NPC uneasy with cost of nuclear power
The National Planning Commission in its revised plan has repeated its warnings on the cost of nuclear power and is instead advocating a mix of energy sources.
The plan, handed to President Jacob Zuma in Parliament on Wednesday, advocates investigating shale and coalbed methane reserves as a cheaper alternative.
"If gas reserves are proven, and environmental concerns alleviated, then development of these resources and gas-to-power projects should be fast-tracked," it states.
"Even if economically recoverable resources are much lower than currently estimated, shale gas as a transitional fuel has the potential to contribute a very large proportion of South Africa's electricity needs."
The commission also calls for building the necessary infrastructure to import liquefied natural gas, and for an increase in hydro-power imports from the region.
The update of the original plan released in November, largely confirms its original predictions of the energy targets the country needs to meet by 2030. This includes acquiring at least 20,000 megawatts of renewable energy, and decommissioning 11,000 megawatts of ageing coal-fired power stations.
It says the renewable component, which will supplement Eskom's added generation capacity of 10,000 megawatts, should include gas, wind, solar, imported hydro-electricity and lastly, "possibly a nuclear programme from about 2023".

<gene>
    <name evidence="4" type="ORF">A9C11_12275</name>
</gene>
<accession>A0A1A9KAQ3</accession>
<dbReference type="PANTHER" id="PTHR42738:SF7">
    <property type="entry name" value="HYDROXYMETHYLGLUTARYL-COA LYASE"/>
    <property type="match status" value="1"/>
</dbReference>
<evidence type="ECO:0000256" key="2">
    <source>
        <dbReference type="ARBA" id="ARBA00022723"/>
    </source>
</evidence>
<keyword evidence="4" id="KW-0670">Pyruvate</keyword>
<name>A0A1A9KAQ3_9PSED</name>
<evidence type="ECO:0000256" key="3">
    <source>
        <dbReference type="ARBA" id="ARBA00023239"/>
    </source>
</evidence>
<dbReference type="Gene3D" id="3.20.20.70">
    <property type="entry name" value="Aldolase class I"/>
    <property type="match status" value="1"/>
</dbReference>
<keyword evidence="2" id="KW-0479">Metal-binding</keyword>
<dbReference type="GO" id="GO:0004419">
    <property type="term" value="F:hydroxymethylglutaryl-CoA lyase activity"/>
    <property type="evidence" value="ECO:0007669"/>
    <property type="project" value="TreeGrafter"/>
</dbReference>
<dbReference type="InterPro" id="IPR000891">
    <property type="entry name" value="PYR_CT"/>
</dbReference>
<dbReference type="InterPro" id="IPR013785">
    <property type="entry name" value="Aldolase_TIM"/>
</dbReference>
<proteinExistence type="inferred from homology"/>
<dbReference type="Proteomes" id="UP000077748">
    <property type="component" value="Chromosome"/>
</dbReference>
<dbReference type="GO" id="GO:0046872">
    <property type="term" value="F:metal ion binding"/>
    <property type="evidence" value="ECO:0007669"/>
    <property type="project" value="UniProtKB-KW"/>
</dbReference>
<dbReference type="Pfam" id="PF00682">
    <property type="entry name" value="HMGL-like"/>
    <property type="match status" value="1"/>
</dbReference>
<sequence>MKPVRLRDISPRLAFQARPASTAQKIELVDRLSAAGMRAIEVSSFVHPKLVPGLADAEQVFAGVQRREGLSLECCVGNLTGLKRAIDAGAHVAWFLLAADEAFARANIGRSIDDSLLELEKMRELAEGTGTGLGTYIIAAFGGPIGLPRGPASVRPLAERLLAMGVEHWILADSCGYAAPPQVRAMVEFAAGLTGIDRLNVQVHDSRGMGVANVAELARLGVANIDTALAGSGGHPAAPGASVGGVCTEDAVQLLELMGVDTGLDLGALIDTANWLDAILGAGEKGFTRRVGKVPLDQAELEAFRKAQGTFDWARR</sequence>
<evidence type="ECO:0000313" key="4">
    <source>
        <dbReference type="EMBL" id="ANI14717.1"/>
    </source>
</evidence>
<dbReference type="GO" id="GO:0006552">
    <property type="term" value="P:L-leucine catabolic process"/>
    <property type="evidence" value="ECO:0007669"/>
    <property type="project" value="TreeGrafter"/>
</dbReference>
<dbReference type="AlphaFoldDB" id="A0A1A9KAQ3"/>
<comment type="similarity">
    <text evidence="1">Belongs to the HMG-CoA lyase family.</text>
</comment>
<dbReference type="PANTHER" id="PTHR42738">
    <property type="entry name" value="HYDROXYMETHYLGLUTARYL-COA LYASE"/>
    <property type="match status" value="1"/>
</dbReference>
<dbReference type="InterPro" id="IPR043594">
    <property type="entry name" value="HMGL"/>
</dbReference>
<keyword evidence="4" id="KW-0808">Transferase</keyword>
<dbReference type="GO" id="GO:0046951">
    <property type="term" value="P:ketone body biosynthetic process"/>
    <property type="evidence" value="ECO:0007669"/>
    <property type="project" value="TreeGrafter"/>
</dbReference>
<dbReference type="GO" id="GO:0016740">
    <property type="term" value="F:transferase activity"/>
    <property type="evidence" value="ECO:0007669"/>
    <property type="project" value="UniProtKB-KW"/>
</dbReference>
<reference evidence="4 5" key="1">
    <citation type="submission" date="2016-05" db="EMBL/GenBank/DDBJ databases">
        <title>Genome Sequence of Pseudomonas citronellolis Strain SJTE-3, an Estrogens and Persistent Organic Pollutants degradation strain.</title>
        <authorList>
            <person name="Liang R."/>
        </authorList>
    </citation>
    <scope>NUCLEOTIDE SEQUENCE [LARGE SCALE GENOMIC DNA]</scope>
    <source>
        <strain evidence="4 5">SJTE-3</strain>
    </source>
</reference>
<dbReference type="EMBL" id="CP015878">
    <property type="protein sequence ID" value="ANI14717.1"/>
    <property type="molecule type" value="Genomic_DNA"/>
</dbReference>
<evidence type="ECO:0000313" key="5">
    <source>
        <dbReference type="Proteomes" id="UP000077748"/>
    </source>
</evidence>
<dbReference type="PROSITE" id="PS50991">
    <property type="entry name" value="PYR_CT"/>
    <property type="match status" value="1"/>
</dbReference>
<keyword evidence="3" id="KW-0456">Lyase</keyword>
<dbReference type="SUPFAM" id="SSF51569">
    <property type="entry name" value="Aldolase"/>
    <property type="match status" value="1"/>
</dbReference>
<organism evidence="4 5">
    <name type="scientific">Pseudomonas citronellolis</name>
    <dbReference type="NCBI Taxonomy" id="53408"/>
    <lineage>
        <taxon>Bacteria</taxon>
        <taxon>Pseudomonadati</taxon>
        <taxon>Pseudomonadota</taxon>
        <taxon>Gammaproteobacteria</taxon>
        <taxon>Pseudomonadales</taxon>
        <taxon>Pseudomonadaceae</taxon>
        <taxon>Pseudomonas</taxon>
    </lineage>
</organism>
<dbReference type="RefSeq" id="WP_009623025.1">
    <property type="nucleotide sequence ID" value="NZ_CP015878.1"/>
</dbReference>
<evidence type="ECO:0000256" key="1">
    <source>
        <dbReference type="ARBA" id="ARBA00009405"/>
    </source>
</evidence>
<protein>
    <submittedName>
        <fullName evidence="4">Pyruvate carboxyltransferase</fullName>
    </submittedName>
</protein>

In response to widening concern about the country's ageing distribution network, and a maintenance backlog of some R35 billion, the commission proposes ring-fencing the distribution business of the country's 12 largest municipalities and developing a finance plan to tackle refurbishment gaps.
It further proposes that Eskom take over the electricity distribution functions of poor, struggling municipalities, but allow medium-sized municipalities that are doing reasonably well to continue distributing.
The commission concedes that electricity prices will have to continue to rise to enable Eskom to service its debt and expand its operations. Government, it says, is close to the limits of fiscal support it can give the utility.
To protect economic growth, the commission calls on the national regulator Nersa to "create a smooth path over a longer term" so that consumers face more predictable and manageable tariff hikes.
It maintains its call for an economy-wide carbon tax, but acknowledges that Eskom and Nersa will have no option but to pass the cost of such a measure on to captive consumers.
It says a carbon tax will have to go hand in hand with exemptions in some sectors, including a conditional reprieve to the electricity sector provided it progressively moves to a lower fossil fuel mix.
The plan also turns its attention to electricity use in the mining sector, which has seen its contribution to GDP drop to only six percent in 2010.
It cites research that shows mining output can be increased, while, at the same time, be made less electricity intensive.
It warns that beneficiation of mineral resources is highly energy intensive and therefore not necessarily a panacea for the economy.
"As long as electricity is scarce, there will be a trade-off between beneficiation and other more labour-absorbing activities."
The commission forecasts that despite difficulties surrounding the sector, it should be able to create about 300,000 new jobs, including indirect jobs.